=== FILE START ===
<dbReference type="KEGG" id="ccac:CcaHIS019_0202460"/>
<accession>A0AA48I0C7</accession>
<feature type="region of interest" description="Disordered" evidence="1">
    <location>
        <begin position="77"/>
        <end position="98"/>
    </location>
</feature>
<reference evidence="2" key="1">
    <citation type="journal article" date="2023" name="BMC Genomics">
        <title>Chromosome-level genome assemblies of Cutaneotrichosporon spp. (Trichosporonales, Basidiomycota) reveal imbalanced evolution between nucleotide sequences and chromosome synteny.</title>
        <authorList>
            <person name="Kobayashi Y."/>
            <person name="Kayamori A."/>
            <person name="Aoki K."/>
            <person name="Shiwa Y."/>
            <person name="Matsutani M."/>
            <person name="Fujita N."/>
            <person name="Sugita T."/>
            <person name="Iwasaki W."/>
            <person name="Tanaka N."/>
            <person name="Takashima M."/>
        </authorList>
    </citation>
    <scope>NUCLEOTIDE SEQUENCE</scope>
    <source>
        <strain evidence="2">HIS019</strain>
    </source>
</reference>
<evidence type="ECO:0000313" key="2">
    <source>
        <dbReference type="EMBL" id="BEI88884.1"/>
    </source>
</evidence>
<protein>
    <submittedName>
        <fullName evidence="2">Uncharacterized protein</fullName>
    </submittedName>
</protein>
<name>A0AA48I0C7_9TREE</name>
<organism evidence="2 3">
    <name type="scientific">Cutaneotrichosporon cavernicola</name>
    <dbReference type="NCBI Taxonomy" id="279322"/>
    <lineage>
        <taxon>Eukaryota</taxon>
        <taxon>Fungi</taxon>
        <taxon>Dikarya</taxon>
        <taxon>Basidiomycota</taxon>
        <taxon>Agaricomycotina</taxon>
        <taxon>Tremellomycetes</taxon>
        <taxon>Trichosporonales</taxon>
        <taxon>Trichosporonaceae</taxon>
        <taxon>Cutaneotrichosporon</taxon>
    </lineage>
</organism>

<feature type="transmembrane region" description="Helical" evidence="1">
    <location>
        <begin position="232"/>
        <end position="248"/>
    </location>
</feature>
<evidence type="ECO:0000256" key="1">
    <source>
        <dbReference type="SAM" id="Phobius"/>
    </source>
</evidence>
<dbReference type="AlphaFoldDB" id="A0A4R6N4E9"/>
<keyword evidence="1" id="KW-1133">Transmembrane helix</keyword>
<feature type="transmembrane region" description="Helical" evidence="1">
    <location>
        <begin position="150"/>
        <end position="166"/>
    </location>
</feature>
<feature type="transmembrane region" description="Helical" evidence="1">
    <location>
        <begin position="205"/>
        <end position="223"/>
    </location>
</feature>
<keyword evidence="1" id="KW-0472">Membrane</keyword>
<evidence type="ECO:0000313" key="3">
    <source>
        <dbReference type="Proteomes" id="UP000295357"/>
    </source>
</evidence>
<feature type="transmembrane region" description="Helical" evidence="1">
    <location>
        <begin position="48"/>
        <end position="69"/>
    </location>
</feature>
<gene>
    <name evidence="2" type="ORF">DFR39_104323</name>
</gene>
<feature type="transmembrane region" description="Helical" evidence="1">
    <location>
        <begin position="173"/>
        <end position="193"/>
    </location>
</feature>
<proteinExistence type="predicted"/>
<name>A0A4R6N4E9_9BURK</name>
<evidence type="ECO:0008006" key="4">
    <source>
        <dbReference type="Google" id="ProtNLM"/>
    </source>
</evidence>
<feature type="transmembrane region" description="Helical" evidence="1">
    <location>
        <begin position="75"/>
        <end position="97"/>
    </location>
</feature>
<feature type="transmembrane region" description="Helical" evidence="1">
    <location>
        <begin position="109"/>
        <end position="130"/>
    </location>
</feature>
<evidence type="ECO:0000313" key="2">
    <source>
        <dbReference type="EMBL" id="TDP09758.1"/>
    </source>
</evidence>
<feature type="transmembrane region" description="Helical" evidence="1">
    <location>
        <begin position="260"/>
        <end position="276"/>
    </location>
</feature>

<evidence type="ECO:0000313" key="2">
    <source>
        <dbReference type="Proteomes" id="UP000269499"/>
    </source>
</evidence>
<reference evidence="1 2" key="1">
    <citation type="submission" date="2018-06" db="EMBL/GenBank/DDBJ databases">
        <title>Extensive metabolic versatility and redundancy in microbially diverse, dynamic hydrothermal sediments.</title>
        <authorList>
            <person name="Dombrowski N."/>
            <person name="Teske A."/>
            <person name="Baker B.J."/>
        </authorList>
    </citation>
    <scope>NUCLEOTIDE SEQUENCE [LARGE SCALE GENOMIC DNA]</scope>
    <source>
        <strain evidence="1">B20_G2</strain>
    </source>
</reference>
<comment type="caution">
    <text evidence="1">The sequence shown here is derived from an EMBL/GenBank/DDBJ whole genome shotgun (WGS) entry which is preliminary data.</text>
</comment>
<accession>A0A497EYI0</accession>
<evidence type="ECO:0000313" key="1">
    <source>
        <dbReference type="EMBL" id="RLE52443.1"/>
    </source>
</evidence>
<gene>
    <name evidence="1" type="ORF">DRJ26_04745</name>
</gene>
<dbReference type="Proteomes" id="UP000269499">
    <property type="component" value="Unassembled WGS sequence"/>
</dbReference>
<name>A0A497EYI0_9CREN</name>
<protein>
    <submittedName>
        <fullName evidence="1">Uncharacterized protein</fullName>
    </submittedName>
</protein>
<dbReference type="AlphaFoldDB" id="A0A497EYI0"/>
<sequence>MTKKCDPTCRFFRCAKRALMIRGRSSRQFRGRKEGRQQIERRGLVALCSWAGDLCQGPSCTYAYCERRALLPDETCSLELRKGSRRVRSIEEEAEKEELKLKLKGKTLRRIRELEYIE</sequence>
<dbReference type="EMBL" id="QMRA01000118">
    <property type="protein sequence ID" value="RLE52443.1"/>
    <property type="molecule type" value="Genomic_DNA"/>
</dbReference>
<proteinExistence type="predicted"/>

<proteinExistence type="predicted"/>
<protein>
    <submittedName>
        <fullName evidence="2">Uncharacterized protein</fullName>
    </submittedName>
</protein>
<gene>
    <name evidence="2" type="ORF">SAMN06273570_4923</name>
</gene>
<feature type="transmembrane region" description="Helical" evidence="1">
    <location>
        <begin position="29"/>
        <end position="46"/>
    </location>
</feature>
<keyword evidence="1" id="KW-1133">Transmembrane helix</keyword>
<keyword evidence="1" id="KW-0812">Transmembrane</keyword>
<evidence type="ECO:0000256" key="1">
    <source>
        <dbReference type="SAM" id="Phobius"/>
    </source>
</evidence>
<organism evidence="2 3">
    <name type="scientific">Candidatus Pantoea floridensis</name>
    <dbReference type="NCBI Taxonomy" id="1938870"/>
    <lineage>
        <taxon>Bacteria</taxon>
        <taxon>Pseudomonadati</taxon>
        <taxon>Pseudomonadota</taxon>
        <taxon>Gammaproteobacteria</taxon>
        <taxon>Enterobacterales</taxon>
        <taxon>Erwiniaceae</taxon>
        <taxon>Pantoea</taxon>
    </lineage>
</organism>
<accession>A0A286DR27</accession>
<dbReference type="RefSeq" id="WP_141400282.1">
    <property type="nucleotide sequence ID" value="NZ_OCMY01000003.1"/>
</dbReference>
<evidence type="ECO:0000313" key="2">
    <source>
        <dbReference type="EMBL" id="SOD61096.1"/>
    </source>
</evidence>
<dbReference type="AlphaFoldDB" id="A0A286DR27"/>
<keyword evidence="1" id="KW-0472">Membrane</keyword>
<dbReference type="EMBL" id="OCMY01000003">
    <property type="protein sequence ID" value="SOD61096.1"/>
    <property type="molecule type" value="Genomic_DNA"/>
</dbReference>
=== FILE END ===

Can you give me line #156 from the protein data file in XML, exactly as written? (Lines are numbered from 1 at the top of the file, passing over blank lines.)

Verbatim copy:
    <source>